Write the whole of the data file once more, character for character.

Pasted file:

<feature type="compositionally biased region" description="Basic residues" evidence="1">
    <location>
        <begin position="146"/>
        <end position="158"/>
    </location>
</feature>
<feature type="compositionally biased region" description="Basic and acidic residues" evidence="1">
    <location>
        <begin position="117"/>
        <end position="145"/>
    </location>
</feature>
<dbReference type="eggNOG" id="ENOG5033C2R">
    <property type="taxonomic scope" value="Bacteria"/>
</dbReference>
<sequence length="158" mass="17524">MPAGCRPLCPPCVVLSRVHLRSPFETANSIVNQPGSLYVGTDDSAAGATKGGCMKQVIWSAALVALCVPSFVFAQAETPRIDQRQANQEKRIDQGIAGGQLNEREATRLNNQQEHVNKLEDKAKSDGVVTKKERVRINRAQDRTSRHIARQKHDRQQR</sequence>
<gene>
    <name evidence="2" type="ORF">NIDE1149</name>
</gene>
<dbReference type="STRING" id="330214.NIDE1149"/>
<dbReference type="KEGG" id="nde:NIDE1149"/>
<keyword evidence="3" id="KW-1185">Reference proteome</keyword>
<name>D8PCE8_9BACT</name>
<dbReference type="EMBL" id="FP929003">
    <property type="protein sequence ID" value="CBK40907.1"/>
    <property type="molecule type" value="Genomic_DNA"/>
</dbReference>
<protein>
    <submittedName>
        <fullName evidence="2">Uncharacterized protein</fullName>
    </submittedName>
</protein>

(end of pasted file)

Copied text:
<feature type="compositionally biased region" description="Basic residues" evidence="1">
    <location>
        <begin position="146"/>
        <end position="158"/>
    </location>
</feature>
<feature type="compositionally biased region" description="Basic and acidic residues" evidence="1">
    <location>
        <begin position="117"/>
        <end position="145"/>
    </location>
</feature>
<dbReference type="eggNOG" id="ENOG5033C2R">
    <property type="taxonomic scope" value="Bacteria"/>
</dbReference>
<sequence length="158" mass="17524">MPAGCRPLCPPCVVLSRVHLRSPFETANSIVNQPGSLYVGTDDSAAGATKGGCMKQVIWSAALVALCVPSFVFAQAETPRIDQRQANQEKRIDQGIAGGQLNEREATRLNNQQEHVNKLEDKAKSDGVVTKKERVRINRAQDRTSRHIARQKHDRQQR</sequence>
<gene>
    <name evidence="2" type="ORF">NIDE1149</name>
</gene>
<dbReference type="STRING" id="330214.NIDE1149"/>
<dbReference type="KEGG" id="nde:NIDE1149"/>
<keyword evidence="3" id="KW-1185">Reference proteome</keyword>
<name>D8PCE8_9BACT</name>
<dbReference type="EMBL" id="FP929003">
    <property type="protein sequence ID" value="CBK40907.1"/>
    <property type="molecule type" value="Genomic_DNA"/>
</dbReference>
<protein>
    <submittedName>
        <fullName evidence="2">Uncharacterized protein</fullName>
    </submittedName>
</protein>